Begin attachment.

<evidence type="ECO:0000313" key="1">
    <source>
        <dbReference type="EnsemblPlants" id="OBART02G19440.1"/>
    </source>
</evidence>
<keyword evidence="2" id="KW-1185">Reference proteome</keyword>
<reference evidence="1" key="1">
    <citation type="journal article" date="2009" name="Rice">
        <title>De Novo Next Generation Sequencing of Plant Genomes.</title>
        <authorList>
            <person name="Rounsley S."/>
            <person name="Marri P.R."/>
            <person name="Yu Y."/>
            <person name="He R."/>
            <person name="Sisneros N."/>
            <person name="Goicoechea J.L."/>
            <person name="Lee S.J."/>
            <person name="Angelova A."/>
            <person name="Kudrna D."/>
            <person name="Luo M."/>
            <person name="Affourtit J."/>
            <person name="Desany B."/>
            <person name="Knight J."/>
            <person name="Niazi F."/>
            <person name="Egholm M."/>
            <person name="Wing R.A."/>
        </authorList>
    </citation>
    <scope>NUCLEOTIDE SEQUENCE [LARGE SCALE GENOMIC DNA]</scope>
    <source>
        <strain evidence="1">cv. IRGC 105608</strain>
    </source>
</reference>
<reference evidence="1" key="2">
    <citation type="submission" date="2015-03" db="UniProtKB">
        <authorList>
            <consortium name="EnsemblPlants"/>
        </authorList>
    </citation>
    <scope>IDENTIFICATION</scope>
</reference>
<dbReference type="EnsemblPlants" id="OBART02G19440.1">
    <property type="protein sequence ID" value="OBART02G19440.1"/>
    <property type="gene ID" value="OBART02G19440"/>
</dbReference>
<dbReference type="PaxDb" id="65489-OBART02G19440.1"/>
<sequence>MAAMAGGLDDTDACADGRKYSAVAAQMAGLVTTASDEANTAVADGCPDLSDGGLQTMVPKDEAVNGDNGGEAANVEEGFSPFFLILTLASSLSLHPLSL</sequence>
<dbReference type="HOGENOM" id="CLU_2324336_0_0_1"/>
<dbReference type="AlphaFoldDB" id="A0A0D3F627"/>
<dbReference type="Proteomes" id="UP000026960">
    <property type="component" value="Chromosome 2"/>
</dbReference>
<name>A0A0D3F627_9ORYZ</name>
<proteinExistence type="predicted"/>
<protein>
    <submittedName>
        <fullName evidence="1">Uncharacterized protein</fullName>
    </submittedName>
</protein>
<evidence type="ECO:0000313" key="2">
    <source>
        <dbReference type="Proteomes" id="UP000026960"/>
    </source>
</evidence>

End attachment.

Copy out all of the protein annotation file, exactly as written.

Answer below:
<evidence type="ECO:0000313" key="1">
    <source>
        <dbReference type="EnsemblPlants" id="OBART02G19440.1"/>
    </source>
</evidence>
<keyword evidence="2" id="KW-1185">Reference proteome</keyword>
<reference evidence="1" key="1">
    <citation type="journal article" date="2009" name="Rice">
        <title>De Novo Next Generation Sequencing of Plant Genomes.</title>
        <authorList>
            <person name="Rounsley S."/>
            <person name="Marri P.R."/>
            <person name="Yu Y."/>
            <person name="He R."/>
            <person name="Sisneros N."/>
            <person name="Goicoechea J.L."/>
            <person name="Lee S.J."/>
            <person name="Angelova A."/>
            <person name="Kudrna D."/>
            <person name="Luo M."/>
            <person name="Affourtit J."/>
            <person name="Desany B."/>
            <person name="Knight J."/>
            <person name="Niazi F."/>
            <person name="Egholm M."/>
            <person name="Wing R.A."/>
        </authorList>
    </citation>
    <scope>NUCLEOTIDE SEQUENCE [LARGE SCALE GENOMIC DNA]</scope>
    <source>
        <strain evidence="1">cv. IRGC 105608</strain>
    </source>
</reference>
<reference evidence="1" key="2">
    <citation type="submission" date="2015-03" db="UniProtKB">
        <authorList>
            <consortium name="EnsemblPlants"/>
        </authorList>
    </citation>
    <scope>IDENTIFICATION</scope>
</reference>
<dbReference type="EnsemblPlants" id="OBART02G19440.1">
    <property type="protein sequence ID" value="OBART02G19440.1"/>
    <property type="gene ID" value="OBART02G19440"/>
</dbReference>
<dbReference type="PaxDb" id="65489-OBART02G19440.1"/>
<sequence>MAAMAGGLDDTDACADGRKYSAVAAQMAGLVTTASDEANTAVADGCPDLSDGGLQTMVPKDEAVNGDNGGEAANVEEGFSPFFLILTLASSLSLHPLSL</sequence>
<dbReference type="HOGENOM" id="CLU_2324336_0_0_1"/>
<dbReference type="AlphaFoldDB" id="A0A0D3F627"/>
<dbReference type="Proteomes" id="UP000026960">
    <property type="component" value="Chromosome 2"/>
</dbReference>
<name>A0A0D3F627_9ORYZ</name>
<proteinExistence type="predicted"/>
<protein>
    <submittedName>
        <fullName evidence="1">Uncharacterized protein</fullName>
    </submittedName>
</protein>
<evidence type="ECO:0000313" key="2">
    <source>
        <dbReference type="Proteomes" id="UP000026960"/>
    </source>
</evidence>